In response to recent rising levels of hate speech, discrimination and violence across the US, Amnesty International USA’s Executive Director, Paul O’Brien, made this statement:
“The recent surge in antisemitic, Islamophobic, anti-Palestinian/Arab rhetoric and attacks as well as incidents targeting other communities, such as the Sikh community in the USA, should concern everyone. We at Amnesty International USA condemn hate speech and violence in the strongest possible terms and demand action federal and local authorities to counter this surge.
“The escalating conflict in Gaza and Israel has spilled over to cities across the US. It has manifested as a rise in discriminatory rhetoric, along with threats and physical attacks targeting people who are or are perceived to be Jewish, Muslim, Palestinian or Arab.
“The list of heart-wrenching acts of hate continues to grow: Wadea Al-Fayoume, a 6-year-old Palestinian boy, murdered, and his mother, Hanaan Shahin, seriously injured in Plainfield, Illinois; online threats against Palestinians in the Arab majority city of Dearborn, Michigan; a Cornell University student made violent threats against Jewish students; a hate crime investigation opened into the vehicular assault of an Arab Muslim student at Stanford University; suspicious packages with an envelope containing white, powdery substances were received by two synagogues in Seattle requiring removal by Hazmat teams.
“Incidents of vandalism and arson have occurred at religious institutions and associated facilities. Violence has also occurred between protesters and counter protesters at demonstrations, including a protest at Tulane University where violence erupted between groups when a pro-Palestinian protester attempted to ignite an Israeli flag, and a 69-year-old Jewish man died following an altercation with a counter protester in Thousand Oaks, California. High school and college students, other individuals and groups have been threatened and doxed for voicing their views about the conflict. And a movement has started to decertify and remove from campus university chapters of Students for Justice in Palestine.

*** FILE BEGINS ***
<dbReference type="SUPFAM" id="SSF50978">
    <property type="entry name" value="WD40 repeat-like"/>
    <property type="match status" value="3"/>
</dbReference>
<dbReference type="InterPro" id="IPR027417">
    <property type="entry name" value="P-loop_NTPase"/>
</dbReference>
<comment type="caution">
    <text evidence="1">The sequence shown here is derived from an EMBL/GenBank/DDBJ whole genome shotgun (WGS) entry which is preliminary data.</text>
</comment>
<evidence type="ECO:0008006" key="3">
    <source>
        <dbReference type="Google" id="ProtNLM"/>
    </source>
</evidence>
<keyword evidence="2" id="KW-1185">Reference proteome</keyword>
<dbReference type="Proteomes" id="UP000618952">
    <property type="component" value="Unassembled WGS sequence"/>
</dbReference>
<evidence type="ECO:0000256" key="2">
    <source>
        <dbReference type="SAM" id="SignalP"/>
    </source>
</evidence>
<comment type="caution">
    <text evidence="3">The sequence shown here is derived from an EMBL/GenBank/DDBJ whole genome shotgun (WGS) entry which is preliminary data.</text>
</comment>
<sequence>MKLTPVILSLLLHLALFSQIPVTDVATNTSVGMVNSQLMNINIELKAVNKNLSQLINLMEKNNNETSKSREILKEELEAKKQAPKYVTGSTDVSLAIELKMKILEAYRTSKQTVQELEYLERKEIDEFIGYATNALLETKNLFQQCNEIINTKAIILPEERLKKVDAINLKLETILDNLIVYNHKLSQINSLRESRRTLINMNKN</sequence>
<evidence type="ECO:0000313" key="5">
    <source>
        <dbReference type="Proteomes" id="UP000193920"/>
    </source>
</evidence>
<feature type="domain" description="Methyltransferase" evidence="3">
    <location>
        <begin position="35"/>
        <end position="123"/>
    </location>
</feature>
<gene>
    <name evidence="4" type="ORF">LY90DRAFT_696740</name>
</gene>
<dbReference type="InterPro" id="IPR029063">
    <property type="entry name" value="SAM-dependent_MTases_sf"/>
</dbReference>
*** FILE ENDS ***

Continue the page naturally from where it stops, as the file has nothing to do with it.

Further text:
“This collective trauma has created a climate of fear for all communities. Members of Muslim, Palestinian and Arab communities report experiencing an environment akin to the period immediately following the September 11, 2001 attacks when hate crimes and Islamophobic attacks surged. Jewish students and community members have expressed fear of being on campus or in their community and openly engaging in protest or discussion about the conflict.
“We must hold accountable — in our personal interactions, in our workplaces, in our communities, and in our activism — those who commit, encourage or acquiesce in such abuse and violence, whenever and wherever it is inflicted. Antisemitism, Islamophobia and targeting individuals and communities for their ethnicity or nationality are hatred. The right to be free from discrimination is a fundamental principle of human rights law, and all governments are obliged to combat discrimination in all its forms. The US government has a duty under international law to protect people from discrimination and incitement to violence based on identity. Likewise, governments, academic institutions and law enforcement have a responsibility to protect the right to freedom of expression and ensure that individuals feel safe in peacefully voicing their viewpoints during protests in public or on campus.
“We stand in solidarity with all who are targeted for their identity, and we reiterate our commitment to building a world in which every person can enjoy the full range of their human rights, free from hatred and discrimination.”